By B.C. Manion
It starts with a failed class, or two.
Before long, a struggling student no longer wants to go to school because there’s no way he or she can catch up and catch up with his or her graduating class.
Pasco County Public Schools wants to put an end to that scenario.
That’s why the school system launched a district-wide initiative this year aimed at helping students graduate with their class.
Students who have failed a class can make up that lost ground in the district’s credit recovery program, said Ramon Suarez, supervisor of the district’s Graduation Enhancement Program.
The district tested out the idea at four pilot high schools for two years before making it a countywide initiative this year, Suarez said.
“We’re trying to maximize the opportunities for students to graduate with their class,” Suarez said. “If a student fails a course, he has an opportunity to catch up.”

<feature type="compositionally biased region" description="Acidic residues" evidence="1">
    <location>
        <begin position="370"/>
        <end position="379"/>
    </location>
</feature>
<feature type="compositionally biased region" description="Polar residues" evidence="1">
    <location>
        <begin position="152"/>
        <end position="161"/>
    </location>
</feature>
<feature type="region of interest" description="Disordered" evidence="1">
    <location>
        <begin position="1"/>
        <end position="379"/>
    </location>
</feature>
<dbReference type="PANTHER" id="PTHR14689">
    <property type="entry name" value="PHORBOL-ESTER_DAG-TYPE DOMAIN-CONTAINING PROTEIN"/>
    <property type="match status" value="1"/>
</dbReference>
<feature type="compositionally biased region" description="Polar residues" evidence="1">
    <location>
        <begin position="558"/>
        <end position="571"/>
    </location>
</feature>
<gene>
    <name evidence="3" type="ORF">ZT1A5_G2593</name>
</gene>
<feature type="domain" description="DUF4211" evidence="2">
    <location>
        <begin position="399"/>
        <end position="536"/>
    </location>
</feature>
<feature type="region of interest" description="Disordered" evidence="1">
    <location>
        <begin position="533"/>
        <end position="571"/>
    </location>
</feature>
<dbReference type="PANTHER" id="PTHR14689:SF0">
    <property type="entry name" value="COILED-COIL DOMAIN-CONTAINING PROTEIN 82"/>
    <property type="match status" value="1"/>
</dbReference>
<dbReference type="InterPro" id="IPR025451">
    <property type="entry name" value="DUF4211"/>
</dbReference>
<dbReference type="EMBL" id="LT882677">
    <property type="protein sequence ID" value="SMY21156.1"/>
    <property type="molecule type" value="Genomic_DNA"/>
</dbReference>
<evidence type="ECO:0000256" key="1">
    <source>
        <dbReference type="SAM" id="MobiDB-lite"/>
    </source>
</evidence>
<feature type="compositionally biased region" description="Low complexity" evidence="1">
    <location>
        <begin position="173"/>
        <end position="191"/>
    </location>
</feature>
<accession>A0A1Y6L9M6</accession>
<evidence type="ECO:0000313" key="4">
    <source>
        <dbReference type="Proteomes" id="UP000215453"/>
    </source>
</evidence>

The district wants to help students before they veer off course so far that they don’t think there’s a way to recover, Suarez said.
Each high school across Pasco County has a computer lab where students who have failed a class can take an online course to catch up, Suarez said. That course can be taken during the school day and there’s also an after-school option, he said.
Students take the courses online, but there’s also a teacher in the lab to ensure that the students are progressing.
“The teacher has to open the quiz,” Suarez said. “Once they (students) take the quiz and they score high enough on it, they move on to the next level.”
The program goes beyond sheer academics, Suarez said. It also addresses the social and emotional aspects of the student.
Often, the students who need to take courses over are smart enough to pass, but have other issues, Suarez said. There may be problems at home, or they may have had to skip school to help the family financially, he said.
The credit recovery program aims to help students be motivated to attend school and be successful.
“It’s about connection with the students,” Suarez said.
Anyone wishing additional information about the program should contact his or her high school’s guidance staff, he said.
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